To the courageous people of Ukraine,
My heart goes out to all of you suffering as a result of Russia’s invasion and I commend those of you who’ve chosen to stay and fight.
Your own President Zelensky said it so well: “We will not put down weapons, we will defend our state. Because our weapon is our truth.” Amen President Zelensky! As an American, and especially as a Texan, I also believe my weapons are my truth.
Given your history and location, your weapons are likely AK-47s or AK-74s. For those of you who were private citizens two weeks ago and never had to clean an AK rifle before, I hope you find this video/article helpful and accept it as my small contribution to your enormous effort.
NOTE: you can clean a gun with a variety of substances – you don’t need special gun cleaner or gun lubricant. Common household items like rubbing alcohol, WD-40, or just plain soap and water will work in a crisis. The oil dipsticks in car engines are instant bore rods for cleaning the inside of the barrel and the oil itself can be used as lubricant. Toothbrushes and t-shirts work great for scrubbing and wiping and you won’t need any tools to disassemble or reassemble the AK-47 (one of its many strengths).
So, Ukraine – stay strong, stay vigilant, keep your guns clean and your powder dry. God speed.
The Avtomat Kalashnikov (AK) was developed in the 1940’s by Mikhail Kalashnikov and first manufactured and offered to Soviet troops in 1947 (thus the “47” part).
Since then, it’s become possibly the most well-known, distinctive firearm ever produced. Your grandmother could probably pick one out of a lineup.
The most distinctive part of the rifle is undoubtedly the curved 30-round magazine that feeds 7.62x39mm rounds into the chamber of this steel-framed, gas-operated beast.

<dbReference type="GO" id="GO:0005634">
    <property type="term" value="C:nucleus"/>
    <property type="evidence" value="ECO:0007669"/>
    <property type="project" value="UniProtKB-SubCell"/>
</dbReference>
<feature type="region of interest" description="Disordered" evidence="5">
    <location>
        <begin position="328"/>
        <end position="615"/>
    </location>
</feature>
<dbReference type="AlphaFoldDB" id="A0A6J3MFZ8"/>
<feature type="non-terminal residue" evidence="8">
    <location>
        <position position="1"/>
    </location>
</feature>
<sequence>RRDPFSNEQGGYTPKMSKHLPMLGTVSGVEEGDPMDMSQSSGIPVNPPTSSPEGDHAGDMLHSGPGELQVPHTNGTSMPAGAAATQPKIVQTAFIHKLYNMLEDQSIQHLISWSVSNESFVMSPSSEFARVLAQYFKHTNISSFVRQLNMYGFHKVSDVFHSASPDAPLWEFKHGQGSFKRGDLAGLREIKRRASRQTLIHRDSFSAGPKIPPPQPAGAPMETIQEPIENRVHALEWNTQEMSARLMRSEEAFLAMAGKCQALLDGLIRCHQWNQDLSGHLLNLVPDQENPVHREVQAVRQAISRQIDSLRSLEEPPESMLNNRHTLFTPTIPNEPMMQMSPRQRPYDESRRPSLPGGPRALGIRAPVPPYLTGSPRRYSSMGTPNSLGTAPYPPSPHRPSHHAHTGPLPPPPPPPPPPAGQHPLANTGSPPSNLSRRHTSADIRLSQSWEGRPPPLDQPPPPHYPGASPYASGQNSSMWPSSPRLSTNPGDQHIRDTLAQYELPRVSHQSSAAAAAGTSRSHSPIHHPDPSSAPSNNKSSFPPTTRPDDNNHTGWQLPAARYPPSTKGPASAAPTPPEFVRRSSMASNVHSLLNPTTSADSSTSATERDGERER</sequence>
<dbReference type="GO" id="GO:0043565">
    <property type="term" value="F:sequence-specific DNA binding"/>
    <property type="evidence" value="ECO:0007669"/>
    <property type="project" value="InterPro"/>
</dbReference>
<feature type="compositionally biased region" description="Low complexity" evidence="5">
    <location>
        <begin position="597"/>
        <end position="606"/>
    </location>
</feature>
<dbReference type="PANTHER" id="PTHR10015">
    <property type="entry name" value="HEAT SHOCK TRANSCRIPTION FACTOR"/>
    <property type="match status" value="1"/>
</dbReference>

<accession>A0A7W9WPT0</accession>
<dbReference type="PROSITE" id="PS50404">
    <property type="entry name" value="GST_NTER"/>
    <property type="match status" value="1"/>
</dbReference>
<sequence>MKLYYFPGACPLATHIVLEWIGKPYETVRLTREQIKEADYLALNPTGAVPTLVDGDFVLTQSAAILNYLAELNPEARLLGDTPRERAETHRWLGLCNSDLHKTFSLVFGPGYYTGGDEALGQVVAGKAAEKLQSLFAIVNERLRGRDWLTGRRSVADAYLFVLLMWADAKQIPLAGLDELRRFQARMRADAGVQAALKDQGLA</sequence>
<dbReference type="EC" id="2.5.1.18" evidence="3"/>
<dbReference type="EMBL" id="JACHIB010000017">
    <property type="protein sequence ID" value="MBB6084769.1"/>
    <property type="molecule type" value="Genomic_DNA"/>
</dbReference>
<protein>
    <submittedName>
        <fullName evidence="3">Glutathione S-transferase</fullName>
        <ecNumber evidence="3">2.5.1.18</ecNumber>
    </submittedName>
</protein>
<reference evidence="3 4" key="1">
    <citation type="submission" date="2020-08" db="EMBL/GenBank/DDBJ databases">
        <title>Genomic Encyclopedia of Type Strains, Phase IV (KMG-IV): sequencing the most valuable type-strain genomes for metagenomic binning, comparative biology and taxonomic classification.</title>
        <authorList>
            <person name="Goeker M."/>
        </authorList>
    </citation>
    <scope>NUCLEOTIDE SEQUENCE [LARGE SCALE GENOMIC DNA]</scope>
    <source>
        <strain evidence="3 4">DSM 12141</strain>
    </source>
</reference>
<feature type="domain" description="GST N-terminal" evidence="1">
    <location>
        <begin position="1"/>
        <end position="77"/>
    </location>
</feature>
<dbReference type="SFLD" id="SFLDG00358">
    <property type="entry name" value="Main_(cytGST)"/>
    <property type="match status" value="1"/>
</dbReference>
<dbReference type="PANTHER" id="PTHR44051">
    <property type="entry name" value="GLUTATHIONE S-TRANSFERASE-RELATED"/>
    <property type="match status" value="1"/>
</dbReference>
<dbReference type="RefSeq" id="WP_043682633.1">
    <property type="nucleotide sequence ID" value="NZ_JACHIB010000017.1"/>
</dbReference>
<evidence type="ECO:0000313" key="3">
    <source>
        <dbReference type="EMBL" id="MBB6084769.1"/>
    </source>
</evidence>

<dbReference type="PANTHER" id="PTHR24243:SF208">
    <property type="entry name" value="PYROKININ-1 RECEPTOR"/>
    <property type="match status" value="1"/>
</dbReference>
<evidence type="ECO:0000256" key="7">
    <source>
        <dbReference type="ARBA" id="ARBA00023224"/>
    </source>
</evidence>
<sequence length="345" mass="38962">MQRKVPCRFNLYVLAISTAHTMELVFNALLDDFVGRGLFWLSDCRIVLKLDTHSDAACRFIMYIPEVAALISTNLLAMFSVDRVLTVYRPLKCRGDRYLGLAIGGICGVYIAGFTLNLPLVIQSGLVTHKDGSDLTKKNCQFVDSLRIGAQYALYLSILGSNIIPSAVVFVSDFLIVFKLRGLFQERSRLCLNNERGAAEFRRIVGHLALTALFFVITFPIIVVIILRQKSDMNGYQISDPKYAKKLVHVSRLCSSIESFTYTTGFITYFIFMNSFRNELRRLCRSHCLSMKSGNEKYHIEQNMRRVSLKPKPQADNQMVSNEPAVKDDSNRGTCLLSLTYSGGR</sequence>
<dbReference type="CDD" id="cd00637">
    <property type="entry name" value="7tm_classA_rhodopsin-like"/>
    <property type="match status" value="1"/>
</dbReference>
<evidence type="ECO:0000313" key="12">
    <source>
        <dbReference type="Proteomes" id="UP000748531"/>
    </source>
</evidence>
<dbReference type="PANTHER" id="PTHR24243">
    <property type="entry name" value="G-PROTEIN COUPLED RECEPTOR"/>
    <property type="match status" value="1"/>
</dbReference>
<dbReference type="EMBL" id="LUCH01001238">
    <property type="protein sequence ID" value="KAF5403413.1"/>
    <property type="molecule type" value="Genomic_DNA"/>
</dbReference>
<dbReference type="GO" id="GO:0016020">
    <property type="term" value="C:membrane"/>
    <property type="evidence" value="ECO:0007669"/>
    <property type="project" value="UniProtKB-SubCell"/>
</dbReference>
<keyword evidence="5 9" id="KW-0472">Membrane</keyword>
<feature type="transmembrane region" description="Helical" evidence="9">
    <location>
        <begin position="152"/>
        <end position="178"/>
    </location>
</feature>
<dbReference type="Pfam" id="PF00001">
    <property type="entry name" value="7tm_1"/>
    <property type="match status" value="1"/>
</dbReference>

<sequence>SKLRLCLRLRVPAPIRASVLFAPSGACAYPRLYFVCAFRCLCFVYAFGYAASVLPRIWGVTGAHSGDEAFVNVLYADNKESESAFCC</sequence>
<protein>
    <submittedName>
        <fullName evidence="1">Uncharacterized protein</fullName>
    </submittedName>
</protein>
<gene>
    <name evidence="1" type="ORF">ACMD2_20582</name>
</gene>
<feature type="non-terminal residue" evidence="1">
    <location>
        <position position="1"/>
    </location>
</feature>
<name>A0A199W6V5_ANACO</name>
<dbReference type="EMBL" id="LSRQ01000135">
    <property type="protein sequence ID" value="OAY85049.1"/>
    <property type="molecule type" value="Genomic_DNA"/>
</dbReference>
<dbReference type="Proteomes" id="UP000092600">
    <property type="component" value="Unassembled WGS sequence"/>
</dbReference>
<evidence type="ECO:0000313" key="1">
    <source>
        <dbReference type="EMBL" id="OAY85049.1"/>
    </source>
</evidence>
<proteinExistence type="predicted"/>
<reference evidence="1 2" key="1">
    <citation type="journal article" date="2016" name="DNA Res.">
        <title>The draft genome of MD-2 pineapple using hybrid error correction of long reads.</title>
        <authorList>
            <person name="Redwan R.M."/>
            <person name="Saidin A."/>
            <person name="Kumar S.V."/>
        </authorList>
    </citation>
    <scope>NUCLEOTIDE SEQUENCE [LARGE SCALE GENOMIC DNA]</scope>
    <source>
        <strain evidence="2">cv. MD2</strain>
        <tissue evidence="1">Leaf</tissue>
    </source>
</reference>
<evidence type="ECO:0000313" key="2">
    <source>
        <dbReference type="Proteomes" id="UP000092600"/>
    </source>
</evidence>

Over the years, the AK-47 has developed a reputation for being one of the most durable rifle designs ever produced. People always say the same thing; “you can drop it in the mud and run it over with a truck and it still works.” While that might be somewhat true, the AK-47 is still a machine and will benefit from regular cleaning, maintenance, and lubrication – especially lubrication.
Everything in Russia is made from steel – including the guns and ammo. Steel might be durable but it’s also overly susceptible to rust and corrosion, making lubrication essential.
Nonetheless, the durability of the AK-47 is such that that it doesn’t require top-notch cleaning skills. Good is more than good enough. Don’t torture yourself trying to get everything spotless. Once all the main components are off the frame, cleaning the barrel and chamber is fairly easy.
Here are some tips and tricks to disassembling, cleaning, and maintaining an AK-47, most of which can also apply to the AK-74. NOTE: this WILL require some yanking, smacking, banging and other aggressive moves.
- Remove the magazine by pushing forward on the little latch behind it.
- Pull back on the charging handle to ensure the chamber is empty.
- Remove the bolt cover by pushing on the little button in the rear and pulling the cover over the button.
- Remove the recoil spring by pulling it towards the muzzle and off the rails of the frame.
- Remove the bolt and bolt carrier by pulling back on the charging handle and sliding the bolt/carrier back along the inside rails of the frame. You might have to yank hard to get it out of the frame.